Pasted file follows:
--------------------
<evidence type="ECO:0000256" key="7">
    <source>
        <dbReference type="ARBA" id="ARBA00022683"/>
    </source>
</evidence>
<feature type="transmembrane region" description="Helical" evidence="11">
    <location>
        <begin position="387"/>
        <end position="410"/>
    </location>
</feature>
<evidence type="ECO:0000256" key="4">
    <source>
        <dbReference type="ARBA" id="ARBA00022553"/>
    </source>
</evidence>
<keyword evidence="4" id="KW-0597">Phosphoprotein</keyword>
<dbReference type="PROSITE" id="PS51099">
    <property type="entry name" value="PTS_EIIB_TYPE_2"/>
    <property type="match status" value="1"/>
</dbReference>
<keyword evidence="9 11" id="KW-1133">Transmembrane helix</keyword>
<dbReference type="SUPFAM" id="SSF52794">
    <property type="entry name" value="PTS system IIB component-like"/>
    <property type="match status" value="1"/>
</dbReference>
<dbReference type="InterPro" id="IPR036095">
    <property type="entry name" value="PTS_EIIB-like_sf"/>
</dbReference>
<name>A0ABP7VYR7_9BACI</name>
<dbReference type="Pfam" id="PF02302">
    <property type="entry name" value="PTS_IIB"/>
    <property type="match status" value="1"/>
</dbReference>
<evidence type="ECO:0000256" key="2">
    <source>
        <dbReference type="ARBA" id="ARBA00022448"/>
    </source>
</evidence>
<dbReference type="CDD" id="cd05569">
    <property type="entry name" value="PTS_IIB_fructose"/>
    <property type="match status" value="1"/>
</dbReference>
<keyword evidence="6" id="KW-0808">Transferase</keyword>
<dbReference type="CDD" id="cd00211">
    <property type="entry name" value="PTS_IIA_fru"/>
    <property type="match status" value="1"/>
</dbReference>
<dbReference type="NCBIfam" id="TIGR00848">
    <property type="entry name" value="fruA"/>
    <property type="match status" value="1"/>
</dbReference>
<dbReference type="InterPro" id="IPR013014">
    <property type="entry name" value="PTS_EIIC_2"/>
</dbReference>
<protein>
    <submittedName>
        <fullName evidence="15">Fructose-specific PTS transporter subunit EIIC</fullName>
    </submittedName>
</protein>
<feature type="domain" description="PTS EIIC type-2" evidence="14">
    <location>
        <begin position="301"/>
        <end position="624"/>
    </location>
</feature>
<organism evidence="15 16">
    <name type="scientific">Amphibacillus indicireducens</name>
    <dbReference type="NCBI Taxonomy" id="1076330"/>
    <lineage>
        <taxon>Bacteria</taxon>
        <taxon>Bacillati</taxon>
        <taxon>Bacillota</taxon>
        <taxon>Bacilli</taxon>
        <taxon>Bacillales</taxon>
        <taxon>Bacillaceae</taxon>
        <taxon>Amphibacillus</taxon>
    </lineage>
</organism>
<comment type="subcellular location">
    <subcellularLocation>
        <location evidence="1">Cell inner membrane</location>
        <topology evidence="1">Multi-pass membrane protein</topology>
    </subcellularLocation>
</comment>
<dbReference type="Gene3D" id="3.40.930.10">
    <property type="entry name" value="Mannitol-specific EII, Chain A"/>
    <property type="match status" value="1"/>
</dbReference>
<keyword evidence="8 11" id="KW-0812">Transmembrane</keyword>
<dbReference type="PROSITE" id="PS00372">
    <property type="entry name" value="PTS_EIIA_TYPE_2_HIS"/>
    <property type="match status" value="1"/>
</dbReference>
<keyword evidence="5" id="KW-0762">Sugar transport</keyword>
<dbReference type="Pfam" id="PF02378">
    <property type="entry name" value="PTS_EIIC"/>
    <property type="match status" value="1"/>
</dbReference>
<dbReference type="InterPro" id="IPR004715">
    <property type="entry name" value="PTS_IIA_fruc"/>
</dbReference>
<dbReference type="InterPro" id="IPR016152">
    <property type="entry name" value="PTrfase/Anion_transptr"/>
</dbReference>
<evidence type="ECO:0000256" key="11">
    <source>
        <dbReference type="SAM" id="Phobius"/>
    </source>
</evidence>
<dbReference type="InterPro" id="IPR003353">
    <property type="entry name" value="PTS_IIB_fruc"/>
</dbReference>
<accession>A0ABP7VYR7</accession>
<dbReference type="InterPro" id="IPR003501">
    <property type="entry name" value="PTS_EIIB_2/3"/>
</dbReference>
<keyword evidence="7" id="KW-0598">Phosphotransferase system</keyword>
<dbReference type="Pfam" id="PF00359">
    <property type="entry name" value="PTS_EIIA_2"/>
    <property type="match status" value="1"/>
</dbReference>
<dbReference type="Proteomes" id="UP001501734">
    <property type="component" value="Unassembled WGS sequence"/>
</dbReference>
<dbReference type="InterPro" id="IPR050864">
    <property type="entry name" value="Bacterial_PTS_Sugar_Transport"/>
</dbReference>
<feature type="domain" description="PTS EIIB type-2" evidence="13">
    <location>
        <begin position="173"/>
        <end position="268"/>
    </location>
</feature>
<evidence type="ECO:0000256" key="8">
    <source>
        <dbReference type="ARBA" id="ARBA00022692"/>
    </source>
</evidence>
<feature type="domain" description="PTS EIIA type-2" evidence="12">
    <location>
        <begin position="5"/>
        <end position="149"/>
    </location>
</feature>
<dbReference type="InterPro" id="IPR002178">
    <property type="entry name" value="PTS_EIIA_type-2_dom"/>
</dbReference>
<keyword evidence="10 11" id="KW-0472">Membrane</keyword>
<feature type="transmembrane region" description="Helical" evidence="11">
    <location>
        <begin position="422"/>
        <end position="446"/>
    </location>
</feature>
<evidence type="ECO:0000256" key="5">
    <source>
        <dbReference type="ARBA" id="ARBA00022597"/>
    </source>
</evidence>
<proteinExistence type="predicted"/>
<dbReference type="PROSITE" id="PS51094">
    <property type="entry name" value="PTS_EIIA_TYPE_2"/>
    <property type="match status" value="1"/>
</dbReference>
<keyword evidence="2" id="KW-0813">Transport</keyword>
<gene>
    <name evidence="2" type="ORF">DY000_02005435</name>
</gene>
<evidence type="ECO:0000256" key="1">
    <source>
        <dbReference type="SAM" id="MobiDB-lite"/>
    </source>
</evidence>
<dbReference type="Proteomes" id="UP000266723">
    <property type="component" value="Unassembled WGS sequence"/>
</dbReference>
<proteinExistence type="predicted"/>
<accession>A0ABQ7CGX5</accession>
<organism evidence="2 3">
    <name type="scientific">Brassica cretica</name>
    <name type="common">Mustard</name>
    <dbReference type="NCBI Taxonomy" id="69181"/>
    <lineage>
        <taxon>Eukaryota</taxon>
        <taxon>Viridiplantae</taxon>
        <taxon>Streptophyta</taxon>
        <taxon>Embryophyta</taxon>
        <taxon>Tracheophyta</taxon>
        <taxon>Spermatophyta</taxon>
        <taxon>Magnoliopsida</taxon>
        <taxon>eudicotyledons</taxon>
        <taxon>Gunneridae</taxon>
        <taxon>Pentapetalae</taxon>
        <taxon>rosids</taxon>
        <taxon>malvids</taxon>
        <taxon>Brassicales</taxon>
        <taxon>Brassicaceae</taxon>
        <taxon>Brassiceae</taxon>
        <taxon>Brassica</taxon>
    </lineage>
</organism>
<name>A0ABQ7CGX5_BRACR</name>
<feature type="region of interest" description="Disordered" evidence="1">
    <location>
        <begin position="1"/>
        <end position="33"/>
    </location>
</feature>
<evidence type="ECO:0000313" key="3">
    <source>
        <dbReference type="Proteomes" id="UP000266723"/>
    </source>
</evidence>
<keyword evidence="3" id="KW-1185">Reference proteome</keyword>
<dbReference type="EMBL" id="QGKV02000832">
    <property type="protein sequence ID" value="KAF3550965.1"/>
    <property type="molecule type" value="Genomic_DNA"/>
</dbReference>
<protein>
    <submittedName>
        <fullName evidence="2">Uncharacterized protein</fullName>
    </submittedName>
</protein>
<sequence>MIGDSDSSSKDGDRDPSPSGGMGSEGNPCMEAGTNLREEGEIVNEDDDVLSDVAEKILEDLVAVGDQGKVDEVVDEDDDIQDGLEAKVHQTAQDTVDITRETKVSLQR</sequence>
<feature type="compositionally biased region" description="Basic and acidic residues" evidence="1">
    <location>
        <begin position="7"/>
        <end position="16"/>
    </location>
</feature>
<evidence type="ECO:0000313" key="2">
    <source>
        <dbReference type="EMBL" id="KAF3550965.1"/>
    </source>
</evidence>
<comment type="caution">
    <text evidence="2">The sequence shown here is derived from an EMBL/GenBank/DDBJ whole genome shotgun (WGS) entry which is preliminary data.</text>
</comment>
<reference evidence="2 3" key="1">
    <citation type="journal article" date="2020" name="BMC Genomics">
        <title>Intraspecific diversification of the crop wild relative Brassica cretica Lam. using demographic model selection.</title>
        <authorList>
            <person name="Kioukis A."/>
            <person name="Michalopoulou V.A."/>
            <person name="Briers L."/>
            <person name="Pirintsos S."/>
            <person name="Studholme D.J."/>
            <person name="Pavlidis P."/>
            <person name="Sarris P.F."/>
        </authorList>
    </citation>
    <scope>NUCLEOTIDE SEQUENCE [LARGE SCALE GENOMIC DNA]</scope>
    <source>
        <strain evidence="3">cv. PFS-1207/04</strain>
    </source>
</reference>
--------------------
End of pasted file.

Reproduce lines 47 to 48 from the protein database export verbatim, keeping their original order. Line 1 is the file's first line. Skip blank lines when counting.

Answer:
    <property type="match status" value="1"/>
</dbReference>